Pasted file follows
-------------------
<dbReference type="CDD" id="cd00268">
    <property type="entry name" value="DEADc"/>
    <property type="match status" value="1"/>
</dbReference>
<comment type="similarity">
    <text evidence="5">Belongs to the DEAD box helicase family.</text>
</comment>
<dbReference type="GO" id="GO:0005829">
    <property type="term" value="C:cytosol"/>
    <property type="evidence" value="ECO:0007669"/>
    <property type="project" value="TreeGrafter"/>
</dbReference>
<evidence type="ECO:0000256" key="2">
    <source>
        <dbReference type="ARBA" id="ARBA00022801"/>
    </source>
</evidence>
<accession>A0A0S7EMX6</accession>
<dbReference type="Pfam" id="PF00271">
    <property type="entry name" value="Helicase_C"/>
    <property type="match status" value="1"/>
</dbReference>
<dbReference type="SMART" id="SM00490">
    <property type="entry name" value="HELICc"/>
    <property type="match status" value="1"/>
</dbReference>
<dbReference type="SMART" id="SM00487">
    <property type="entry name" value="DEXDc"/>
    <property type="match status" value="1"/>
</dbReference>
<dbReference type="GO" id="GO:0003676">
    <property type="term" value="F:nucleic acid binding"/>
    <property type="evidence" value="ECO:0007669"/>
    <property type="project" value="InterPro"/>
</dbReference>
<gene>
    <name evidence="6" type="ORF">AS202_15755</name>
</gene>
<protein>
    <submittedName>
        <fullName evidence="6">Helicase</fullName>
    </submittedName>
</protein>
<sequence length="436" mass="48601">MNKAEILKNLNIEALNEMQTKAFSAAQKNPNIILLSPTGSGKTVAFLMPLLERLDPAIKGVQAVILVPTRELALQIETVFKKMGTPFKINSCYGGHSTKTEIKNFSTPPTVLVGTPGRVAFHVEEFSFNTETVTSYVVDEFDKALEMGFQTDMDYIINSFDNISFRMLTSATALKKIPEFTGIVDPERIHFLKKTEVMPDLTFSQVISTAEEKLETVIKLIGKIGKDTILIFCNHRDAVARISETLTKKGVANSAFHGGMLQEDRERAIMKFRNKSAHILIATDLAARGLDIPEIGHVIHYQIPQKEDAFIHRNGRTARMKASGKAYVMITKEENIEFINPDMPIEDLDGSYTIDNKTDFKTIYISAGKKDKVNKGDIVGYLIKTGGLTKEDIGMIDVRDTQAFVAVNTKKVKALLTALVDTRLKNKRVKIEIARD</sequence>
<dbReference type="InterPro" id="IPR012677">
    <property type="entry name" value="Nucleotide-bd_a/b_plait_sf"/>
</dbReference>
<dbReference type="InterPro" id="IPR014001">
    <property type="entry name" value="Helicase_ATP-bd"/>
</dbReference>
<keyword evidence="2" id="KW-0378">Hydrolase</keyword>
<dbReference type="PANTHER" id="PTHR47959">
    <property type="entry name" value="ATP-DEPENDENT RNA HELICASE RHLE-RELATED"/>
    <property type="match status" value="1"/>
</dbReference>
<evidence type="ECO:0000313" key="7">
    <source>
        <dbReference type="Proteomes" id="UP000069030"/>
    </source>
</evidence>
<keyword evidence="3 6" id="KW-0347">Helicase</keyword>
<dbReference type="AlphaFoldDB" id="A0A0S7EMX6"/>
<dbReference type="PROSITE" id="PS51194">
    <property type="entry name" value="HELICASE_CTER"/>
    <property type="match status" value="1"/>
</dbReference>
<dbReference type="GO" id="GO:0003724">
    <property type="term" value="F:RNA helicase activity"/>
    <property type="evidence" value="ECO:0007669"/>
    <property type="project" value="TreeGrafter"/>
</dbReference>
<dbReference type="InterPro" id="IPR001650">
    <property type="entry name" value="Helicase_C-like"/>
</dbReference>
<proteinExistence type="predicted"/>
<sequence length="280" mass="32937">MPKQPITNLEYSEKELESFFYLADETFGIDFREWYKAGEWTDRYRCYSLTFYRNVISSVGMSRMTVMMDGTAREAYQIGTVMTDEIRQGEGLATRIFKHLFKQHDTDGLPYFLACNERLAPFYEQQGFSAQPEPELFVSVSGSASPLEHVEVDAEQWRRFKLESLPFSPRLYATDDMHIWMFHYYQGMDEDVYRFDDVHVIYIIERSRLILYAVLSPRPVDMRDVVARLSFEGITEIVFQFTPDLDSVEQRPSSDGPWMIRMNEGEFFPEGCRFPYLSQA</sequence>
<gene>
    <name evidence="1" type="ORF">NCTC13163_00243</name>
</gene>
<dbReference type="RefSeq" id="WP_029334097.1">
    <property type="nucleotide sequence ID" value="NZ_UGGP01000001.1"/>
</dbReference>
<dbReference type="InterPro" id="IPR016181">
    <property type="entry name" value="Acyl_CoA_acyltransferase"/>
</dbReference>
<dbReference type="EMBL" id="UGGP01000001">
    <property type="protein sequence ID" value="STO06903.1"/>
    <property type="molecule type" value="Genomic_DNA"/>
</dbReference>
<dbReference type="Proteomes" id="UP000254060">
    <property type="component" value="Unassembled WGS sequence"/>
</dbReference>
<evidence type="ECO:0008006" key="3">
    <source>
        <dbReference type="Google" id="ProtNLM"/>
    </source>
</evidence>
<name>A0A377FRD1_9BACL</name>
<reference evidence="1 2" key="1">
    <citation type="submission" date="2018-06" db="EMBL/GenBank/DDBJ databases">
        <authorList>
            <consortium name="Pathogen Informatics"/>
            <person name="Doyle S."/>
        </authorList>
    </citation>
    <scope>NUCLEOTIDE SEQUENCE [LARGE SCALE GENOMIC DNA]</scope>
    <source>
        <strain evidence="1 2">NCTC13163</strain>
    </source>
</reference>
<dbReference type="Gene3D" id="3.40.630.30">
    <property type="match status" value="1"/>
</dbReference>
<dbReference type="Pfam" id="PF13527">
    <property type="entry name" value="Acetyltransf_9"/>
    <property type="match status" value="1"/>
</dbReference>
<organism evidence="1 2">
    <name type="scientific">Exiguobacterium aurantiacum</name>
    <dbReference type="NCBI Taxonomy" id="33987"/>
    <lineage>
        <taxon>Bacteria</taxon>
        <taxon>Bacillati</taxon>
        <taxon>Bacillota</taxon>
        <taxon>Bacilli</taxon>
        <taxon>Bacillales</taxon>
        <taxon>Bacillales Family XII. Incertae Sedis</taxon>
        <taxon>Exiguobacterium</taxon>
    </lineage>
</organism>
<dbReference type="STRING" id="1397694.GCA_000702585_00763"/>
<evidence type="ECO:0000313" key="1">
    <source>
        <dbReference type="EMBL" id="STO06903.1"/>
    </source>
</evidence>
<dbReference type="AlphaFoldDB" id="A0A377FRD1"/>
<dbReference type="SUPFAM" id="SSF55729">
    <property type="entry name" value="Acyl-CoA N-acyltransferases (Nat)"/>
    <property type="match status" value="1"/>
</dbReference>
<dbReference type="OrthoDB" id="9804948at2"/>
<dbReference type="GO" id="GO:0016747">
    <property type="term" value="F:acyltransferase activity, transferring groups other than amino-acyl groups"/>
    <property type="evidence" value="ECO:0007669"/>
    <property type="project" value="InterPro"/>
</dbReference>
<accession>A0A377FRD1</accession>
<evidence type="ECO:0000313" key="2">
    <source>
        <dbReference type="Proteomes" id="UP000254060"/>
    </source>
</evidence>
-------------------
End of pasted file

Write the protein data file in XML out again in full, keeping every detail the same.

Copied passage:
<dbReference type="CDD" id="cd00268">
    <property type="entry name" value="DEADc"/>
    <property type="match status" value="1"/>
</dbReference>
<comment type="similarity">
    <text evidence="5">Belongs to the DEAD box helicase family.</text>
</comment>
<dbReference type="GO" id="GO:0005829">
    <property type="term" value="C:cytosol"/>
    <property type="evidence" value="ECO:0007669"/>
    <property type="project" value="TreeGrafter"/>
</dbReference>
<evidence type="ECO:0000256" key="2">
    <source>
        <dbReference type="ARBA" id="ARBA00022801"/>
    </source>
</evidence>
<accession>A0A0S7EMX6</accession>
<dbReference type="Pfam" id="PF00271">
    <property type="entry name" value="Helicase_C"/>
    <property type="match status" value="1"/>
</dbReference>
<dbReference type="SMART" id="SM00490">
    <property type="entry name" value="HELICc"/>
    <property type="match status" value="1"/>
</dbReference>
<dbReference type="SMART" id="SM00487">
    <property type="entry name" value="DEXDc"/>
    <property type="match status" value="1"/>
</dbReference>
<dbReference type="GO" id="GO:0003676">
    <property type="term" value="F:nucleic acid binding"/>
    <property type="evidence" value="ECO:0007669"/>
    <property type="project" value="InterPro"/>
</dbReference>
<gene>
    <name evidence="6" type="ORF">AS202_15755</name>
</gene>
<protein>
    <submittedName>
        <fullName evidence="6">Helicase</fullName>
    </submittedName>
</protein>
<sequence length="436" mass="48601">MNKAEILKNLNIEALNEMQTKAFSAAQKNPNIILLSPTGSGKTVAFLMPLLERLDPAIKGVQAVILVPTRELALQIETVFKKMGTPFKINSCYGGHSTKTEIKNFSTPPTVLVGTPGRVAFHVEEFSFNTETVTSYVVDEFDKALEMGFQTDMDYIINSFDNISFRMLTSATALKKIPEFTGIVDPERIHFLKKTEVMPDLTFSQVISTAEEKLETVIKLIGKIGKDTILIFCNHRDAVARISETLTKKGVANSAFHGGMLQEDRERAIMKFRNKSAHILIATDLAARGLDIPEIGHVIHYQIPQKEDAFIHRNGRTARMKASGKAYVMITKEENIEFINPDMPIEDLDGSYTIDNKTDFKTIYISAGKKDKVNKGDIVGYLIKTGGLTKEDIGMIDVRDTQAFVAVNTKKVKALLTALVDTRLKNKRVKIEIARD</sequence>
<dbReference type="InterPro" id="IPR012677">
    <property type="entry name" value="Nucleotide-bd_a/b_plait_sf"/>
</dbReference>
<dbReference type="InterPro" id="IPR014001">
    <property type="entry name" value="Helicase_ATP-bd"/>
</dbReference>
<keyword evidence="2" id="KW-0378">Hydrolase</keyword>
<dbReference type="PANTHER" id="PTHR47959">
    <property type="entry name" value="ATP-DEPENDENT RNA HELICASE RHLE-RELATED"/>
    <property type="match status" value="1"/>
</dbReference>
<evidence type="ECO:0000313" key="7">
    <source>
        <dbReference type="Proteomes" id="UP000069030"/>
    </source>
</evidence>
<keyword evidence="3 6" id="KW-0347">Helicase</keyword>
<dbReference type="AlphaFoldDB" id="A0A0S7EMX6"/>
<dbReference type="PROSITE" id="PS51194">
    <property type="entry name" value="HELICASE_CTER"/>
    <property type="match status" value="1"/>
</dbReference>
<dbReference type="GO" id="GO:0003724">
    <property type="term" value="F:RNA helicase activity"/>
    <property type="evidence" value="ECO:0007669"/>
    <property type="project" value="TreeGrafter"/>
</dbReference>
<dbReference type="InterPro" id="IPR001650">
    <property type="entry name" value="Helicase_C-like"/>
</dbReference>
<proteinExistence type="predicted"/>
<sequence length="280" mass="32937">MPKQPITNLEYSEKELESFFYLADETFGIDFREWYKAGEWTDRYRCYSLTFYRNVISSVGMSRMTVMMDGTAREAYQIGTVMTDEIRQGEGLATRIFKHLFKQHDTDGLPYFLACNERLAPFYEQQGFSAQPEPELFVSVSGSASPLEHVEVDAEQWRRFKLESLPFSPRLYATDDMHIWMFHYYQGMDEDVYRFDDVHVIYIIERSRLILYAVLSPRPVDMRDVVARLSFEGITEIVFQFTPDLDSVEQRPSSDGPWMIRMNEGEFFPEGCRFPYLSQA</sequence>
<gene>
    <name evidence="1" type="ORF">NCTC13163_00243</name>
</gene>
<dbReference type="RefSeq" id="WP_029334097.1">
    <property type="nucleotide sequence ID" value="NZ_UGGP01000001.1"/>
</dbReference>
<dbReference type="InterPro" id="IPR016181">
    <property type="entry name" value="Acyl_CoA_acyltransferase"/>
</dbReference>
<dbReference type="EMBL" id="UGGP01000001">
    <property type="protein sequence ID" value="STO06903.1"/>
    <property type="molecule type" value="Genomic_DNA"/>
</dbReference>
<dbReference type="Proteomes" id="UP000254060">
    <property type="component" value="Unassembled WGS sequence"/>
</dbReference>
<evidence type="ECO:0008006" key="3">
    <source>
        <dbReference type="Google" id="ProtNLM"/>
    </source>
</evidence>
<name>A0A377FRD1_9BACL</name>
<reference evidence="1 2" key="1">
    <citation type="submission" date="2018-06" db="EMBL/GenBank/DDBJ databases">
        <authorList>
            <consortium name="Pathogen Informatics"/>
            <person name="Doyle S."/>
        </authorList>
    </citation>
    <scope>NUCLEOTIDE SEQUENCE [LARGE SCALE GENOMIC DNA]</scope>
    <source>
        <strain evidence="1 2">NCTC13163</strain>
    </source>
</reference>
<dbReference type="Gene3D" id="3.40.630.30">
    <property type="match status" value="1"/>
</dbReference>
<dbReference type="Pfam" id="PF13527">
    <property type="entry name" value="Acetyltransf_9"/>
    <property type="match status" value="1"/>
</dbReference>
<organism evidence="1 2">
    <name type="scientific">Exiguobacterium aurantiacum</name>
    <dbReference type="NCBI Taxonomy" id="33987"/>
    <lineage>
        <taxon>Bacteria</taxon>
        <taxon>Bacillati</taxon>
        <taxon>Bacillota</taxon>
        <taxon>Bacilli</taxon>
        <taxon>Bacillales</taxon>
        <taxon>Bacillales Family XII. Incertae Sedis</taxon>
        <taxon>Exiguobacterium</taxon>
    </lineage>
</organism>
<dbReference type="STRING" id="1397694.GCA_000702585_00763"/>
<evidence type="ECO:0000313" key="1">
    <source>
        <dbReference type="EMBL" id="STO06903.1"/>
    </source>
</evidence>
<dbReference type="AlphaFoldDB" id="A0A377FRD1"/>
<dbReference type="SUPFAM" id="SSF55729">
    <property type="entry name" value="Acyl-CoA N-acyltransferases (Nat)"/>
    <property type="match status" value="1"/>
</dbReference>
<dbReference type="OrthoDB" id="9804948at2"/>
<dbReference type="GO" id="GO:0016747">
    <property type="term" value="F:acyltransferase activity, transferring groups other than amino-acyl groups"/>
    <property type="evidence" value="ECO:0007669"/>
    <property type="project" value="InterPro"/>
</dbReference>
<accession>A0A377FRD1</accession>
<evidence type="ECO:0000313" key="2">
    <source>
        <dbReference type="Proteomes" id="UP000254060"/>
    </source>
</evidence>